Frequently Asked Questions
Who is this program for?
The Yahel Social Change Fellowship invites adults between the ages of 22 and 28 who are interested in social change, activism and grassroots organizing and who want to learn about these topics through hands-on service. As a fellow you will gain direct experience working in the non-profit and social sectors, you will explore Israel through the lens of social change and you will gain valuable skills for your future career. The fellowship is appropriate for people looking to continue academic studies or future careers in the fields of social work, public policy, public health, education or related fields, for people who want to delve deeper into understanding Israel and for people who care about being a Mensch.
Do I need to be Jewish to join the fellowship?
The Yahel Social Change Fellowship is open to non-Jewish participants, and in fact we encourage those outside of the Jewish community to apply. It is important to note that the content and curriculum have a Jewish lens. Additionally, as a non-Jewish fellow you will unfortunately not be eligible for a Masa grant and will have to cover the additional fees on your own or with scholarship money found elsewhere. Full financial details are available here.
What will the schedule be like?
The Israeli work week runs from Sunday to Thursday. As a fellow you will volunteer 30 hours in 3-5 different placements. One morning a week you will learn with your city cohort and Thursdays are a full learning day for both cohorts together. See a sample itinerary here.
What is included in the program fee?
Housing in fully furnished apartments
A living stipend
Hebrew and Arabic courses
Day trips and seminars
Travel to and from volunteer placements
What will the accommodations be like?
Yahel Fellows live together in fully furnished apartments. The apartments have a full kitchen, dining room, living room, washing machine, wi-fi, air conditioners, fans and heaters. You should be prepared to share a bedroom.
What about weekends?
Most weekends on the program are free. Fellows are welcome to stay in their cities or travel. There are a few programmed weekends throughout the year - either in the community or as part of overnight seminars to different parts of the country.
Will I be able to observe Shabbat and Jewish holidays?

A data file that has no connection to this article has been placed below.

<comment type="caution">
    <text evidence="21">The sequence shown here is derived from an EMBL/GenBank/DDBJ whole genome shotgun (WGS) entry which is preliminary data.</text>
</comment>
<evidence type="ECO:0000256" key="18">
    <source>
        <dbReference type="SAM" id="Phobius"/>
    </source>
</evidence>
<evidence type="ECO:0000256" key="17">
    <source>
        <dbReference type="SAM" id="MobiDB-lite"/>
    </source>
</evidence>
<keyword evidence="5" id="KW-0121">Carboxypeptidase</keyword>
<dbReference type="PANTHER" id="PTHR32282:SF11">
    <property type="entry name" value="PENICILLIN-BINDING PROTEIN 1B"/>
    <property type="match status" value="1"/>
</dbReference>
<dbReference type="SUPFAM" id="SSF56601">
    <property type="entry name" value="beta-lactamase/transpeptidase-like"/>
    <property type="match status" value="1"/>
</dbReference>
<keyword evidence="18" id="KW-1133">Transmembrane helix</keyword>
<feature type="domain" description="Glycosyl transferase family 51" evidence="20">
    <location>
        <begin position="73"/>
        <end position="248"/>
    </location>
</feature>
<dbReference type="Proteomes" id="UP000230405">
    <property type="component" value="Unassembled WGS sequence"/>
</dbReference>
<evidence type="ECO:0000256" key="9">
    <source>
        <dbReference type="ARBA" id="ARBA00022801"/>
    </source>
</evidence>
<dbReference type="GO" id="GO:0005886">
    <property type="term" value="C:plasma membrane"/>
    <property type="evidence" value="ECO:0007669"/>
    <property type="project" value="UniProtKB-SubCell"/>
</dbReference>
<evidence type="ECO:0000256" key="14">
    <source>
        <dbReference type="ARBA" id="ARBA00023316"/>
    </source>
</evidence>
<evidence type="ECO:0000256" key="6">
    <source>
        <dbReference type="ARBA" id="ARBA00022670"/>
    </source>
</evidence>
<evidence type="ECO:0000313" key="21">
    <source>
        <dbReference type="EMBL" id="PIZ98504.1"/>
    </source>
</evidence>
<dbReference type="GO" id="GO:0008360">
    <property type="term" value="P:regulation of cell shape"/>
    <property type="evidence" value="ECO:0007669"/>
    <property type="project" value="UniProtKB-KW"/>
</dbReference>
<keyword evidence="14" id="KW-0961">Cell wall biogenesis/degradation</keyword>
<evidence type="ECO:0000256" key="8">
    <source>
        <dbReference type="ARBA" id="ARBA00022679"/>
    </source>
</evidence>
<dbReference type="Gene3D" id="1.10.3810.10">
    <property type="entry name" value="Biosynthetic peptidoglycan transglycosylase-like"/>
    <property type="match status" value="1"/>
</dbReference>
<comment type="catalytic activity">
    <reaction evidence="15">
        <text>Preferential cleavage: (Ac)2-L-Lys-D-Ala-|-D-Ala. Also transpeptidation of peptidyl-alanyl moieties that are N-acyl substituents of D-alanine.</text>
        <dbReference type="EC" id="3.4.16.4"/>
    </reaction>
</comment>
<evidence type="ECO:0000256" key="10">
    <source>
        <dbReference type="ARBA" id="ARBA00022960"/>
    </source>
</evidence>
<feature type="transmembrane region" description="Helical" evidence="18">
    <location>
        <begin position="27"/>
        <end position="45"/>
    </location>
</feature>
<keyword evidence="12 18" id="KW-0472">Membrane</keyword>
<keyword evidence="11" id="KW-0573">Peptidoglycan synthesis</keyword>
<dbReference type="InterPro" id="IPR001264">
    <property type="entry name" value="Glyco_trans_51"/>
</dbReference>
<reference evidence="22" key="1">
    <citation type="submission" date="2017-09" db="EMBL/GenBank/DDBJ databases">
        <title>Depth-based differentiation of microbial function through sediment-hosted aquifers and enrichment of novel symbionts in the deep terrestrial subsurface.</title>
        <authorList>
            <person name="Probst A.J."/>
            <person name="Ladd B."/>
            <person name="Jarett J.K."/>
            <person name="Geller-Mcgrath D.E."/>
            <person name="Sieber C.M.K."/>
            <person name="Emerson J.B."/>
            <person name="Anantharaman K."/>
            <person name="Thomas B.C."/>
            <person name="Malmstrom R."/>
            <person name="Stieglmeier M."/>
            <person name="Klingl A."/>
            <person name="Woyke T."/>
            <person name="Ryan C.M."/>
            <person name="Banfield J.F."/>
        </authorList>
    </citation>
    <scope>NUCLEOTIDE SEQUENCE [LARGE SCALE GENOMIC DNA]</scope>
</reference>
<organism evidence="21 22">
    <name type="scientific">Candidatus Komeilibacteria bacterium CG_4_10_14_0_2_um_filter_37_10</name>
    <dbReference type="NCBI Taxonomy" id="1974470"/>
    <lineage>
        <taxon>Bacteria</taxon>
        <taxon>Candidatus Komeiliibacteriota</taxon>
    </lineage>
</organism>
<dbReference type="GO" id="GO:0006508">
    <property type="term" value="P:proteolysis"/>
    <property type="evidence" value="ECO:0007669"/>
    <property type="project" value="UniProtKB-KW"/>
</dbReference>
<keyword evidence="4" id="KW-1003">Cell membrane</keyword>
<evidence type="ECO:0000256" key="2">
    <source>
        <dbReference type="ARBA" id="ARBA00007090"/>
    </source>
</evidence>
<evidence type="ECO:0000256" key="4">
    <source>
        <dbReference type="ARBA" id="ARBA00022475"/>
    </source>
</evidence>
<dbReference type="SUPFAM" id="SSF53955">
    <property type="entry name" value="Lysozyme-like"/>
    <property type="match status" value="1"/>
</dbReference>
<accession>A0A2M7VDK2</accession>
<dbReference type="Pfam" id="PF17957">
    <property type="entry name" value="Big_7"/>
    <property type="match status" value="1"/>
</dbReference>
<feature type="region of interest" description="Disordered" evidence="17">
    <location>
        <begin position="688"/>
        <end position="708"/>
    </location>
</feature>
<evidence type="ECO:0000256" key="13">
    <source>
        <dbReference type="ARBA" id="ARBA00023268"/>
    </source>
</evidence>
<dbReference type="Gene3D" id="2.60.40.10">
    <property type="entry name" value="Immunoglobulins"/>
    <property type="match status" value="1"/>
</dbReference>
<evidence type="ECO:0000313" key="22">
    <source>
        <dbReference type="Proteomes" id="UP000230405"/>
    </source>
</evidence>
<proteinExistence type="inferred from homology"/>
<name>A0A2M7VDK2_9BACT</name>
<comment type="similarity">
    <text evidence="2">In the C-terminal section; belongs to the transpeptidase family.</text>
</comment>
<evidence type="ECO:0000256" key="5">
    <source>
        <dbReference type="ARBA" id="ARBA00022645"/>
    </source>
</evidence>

Yes. There are no mandatory activities planned for Shabbat or Jewish holidays.
I do not speak Hebrew. How will I be able to volunteer effectively?
As a fellow you will receive Hebrew training during orientation and in subsequent weeks run by professional teachers through Ulpan La-Inyan. A high level of Hebrew will not be necessary for most projects. Creativity and a sense of humor will.
What skills are needed for this program?
Most volunteer projects will not require special skills. Experience in youth work, social work, resource development, media, organic gardening, music and computers are welcome. Having an open mind is crucial.
What is the learning component of the fellowship?
Contextual Learning – A course exploring the context of volunteering and social change work. This includes a wide array of topics, such as: the communities in which we work; ethical questions about volunteering; space for group processing, reflection and discussion; project-based planning and preparation; volunteer placement supervision; and more.
Ulpan – A series of Hebrew language learning and enrichment sessions led by language teachers from Ulpan La-Inyan and Yahel staff.
Pedagogical Training for EFL Teaching – An introduction to teaching English in the Israeli education system that includes theoretical learning and hands-on practical workshops.
Socio-Emotional Educator Training – A course focused on providing fellows with the tools they need to effectively address the socio-emotional needs of the children and youth with which they work.
Unlocking the Jewish Bookcase – An introduction to the rich Jewish tradition of Torah study, interpretation and oral law, facilitated by an educator from Hebrew Union College.
Skill Building for the Non-Profit World – Hands-on workshops that teach fellows important skills for work in the non-profit sector.
Judaism and Social Justice – A course dedicated to exploring the connection between Jewish texts, Jewish peoplehood and Jewish values to social justice.
Arabic – An opportunity for volunteers to develop conversational skills.
Visions – A course highlighting the visions for the future of Israel held by communities, leaders, activists, and educators. Through this course, fellows will also engage in peer-led learning on a range of topics related to Israeli society.